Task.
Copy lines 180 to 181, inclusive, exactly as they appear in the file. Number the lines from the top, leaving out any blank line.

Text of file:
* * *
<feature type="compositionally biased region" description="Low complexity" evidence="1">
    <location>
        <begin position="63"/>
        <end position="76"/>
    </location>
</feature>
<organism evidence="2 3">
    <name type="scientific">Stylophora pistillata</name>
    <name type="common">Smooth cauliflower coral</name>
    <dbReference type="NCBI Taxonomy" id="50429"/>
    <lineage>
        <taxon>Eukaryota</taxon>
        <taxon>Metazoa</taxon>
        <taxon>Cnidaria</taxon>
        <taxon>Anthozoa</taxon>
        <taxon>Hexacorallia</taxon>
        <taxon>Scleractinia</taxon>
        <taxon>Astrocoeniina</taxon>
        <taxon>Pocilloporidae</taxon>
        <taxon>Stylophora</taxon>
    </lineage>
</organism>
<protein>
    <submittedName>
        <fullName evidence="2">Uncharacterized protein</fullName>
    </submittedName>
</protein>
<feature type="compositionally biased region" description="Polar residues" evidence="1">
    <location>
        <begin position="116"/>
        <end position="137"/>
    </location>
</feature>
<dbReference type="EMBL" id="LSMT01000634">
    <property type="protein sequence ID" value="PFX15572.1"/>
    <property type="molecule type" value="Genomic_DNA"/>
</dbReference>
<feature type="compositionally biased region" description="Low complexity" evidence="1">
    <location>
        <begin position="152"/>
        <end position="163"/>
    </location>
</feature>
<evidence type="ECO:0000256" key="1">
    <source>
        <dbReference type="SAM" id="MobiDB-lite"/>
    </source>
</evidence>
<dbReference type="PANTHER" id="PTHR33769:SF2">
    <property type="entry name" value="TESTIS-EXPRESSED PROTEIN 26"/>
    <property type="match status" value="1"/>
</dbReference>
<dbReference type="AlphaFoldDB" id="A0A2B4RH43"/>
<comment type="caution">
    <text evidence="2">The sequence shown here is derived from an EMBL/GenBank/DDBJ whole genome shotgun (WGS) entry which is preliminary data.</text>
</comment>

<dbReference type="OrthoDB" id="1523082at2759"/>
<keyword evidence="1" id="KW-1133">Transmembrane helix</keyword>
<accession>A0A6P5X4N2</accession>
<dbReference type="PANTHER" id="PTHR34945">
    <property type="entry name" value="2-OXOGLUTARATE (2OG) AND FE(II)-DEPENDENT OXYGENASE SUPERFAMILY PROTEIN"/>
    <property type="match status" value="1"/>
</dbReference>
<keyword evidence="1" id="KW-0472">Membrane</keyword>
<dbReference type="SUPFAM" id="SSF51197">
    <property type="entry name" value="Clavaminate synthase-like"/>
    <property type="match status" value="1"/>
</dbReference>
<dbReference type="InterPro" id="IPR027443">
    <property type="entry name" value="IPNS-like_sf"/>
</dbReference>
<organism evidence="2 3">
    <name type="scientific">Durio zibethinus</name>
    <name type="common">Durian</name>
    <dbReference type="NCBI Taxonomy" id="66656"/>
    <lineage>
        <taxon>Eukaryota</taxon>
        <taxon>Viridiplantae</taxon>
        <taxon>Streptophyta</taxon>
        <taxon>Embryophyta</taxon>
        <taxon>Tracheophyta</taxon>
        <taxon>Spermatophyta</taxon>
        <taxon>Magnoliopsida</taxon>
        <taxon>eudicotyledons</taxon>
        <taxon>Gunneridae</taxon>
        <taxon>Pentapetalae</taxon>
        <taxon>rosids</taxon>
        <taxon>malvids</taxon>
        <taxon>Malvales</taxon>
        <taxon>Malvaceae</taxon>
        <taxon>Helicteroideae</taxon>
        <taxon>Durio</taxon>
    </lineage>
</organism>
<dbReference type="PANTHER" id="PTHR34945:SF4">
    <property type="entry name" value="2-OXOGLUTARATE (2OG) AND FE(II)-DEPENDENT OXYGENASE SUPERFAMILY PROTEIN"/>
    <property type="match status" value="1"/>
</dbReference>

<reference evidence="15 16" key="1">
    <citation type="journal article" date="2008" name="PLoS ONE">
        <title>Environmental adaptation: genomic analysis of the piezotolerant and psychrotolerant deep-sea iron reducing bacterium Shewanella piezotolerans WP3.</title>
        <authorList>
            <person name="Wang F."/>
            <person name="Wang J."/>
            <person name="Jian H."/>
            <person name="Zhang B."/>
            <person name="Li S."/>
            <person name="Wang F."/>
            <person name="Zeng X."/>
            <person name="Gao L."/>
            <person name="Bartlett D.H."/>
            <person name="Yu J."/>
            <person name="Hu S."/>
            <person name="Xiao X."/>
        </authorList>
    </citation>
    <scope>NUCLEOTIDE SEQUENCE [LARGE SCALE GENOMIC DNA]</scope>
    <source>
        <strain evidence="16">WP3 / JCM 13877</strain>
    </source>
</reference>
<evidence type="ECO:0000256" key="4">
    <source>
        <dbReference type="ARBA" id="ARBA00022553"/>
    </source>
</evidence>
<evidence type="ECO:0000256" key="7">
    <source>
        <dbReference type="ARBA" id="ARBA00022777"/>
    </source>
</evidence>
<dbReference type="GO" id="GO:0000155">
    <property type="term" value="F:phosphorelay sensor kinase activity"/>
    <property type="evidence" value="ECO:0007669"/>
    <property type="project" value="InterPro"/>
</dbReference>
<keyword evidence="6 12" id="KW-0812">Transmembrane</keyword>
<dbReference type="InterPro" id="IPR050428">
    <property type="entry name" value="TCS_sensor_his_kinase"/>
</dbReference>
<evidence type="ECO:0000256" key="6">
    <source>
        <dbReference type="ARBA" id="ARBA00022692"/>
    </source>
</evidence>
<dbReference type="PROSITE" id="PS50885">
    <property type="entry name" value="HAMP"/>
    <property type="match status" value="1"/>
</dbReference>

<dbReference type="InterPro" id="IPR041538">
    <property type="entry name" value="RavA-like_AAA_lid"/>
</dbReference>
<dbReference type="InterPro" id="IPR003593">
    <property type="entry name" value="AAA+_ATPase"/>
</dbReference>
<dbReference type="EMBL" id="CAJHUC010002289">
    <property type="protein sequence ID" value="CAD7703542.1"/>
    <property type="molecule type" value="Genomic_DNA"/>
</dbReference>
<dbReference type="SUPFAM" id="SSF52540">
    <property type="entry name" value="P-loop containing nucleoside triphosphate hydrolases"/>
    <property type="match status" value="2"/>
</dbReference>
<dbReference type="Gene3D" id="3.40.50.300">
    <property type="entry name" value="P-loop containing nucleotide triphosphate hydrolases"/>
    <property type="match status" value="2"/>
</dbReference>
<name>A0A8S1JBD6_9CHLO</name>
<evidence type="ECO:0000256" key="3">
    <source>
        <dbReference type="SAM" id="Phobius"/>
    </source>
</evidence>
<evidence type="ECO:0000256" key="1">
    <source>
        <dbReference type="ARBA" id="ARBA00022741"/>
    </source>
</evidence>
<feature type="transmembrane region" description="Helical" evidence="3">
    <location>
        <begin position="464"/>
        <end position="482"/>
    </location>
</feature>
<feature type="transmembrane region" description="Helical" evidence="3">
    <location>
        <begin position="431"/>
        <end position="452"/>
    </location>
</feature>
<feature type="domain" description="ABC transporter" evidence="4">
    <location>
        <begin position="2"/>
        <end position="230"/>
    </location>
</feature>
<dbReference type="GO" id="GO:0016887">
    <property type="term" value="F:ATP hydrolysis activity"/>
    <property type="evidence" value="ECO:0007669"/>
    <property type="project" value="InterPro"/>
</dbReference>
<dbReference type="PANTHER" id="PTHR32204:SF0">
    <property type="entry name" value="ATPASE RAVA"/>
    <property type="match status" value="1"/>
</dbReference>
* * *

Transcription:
    <location>
        <begin position="464"/>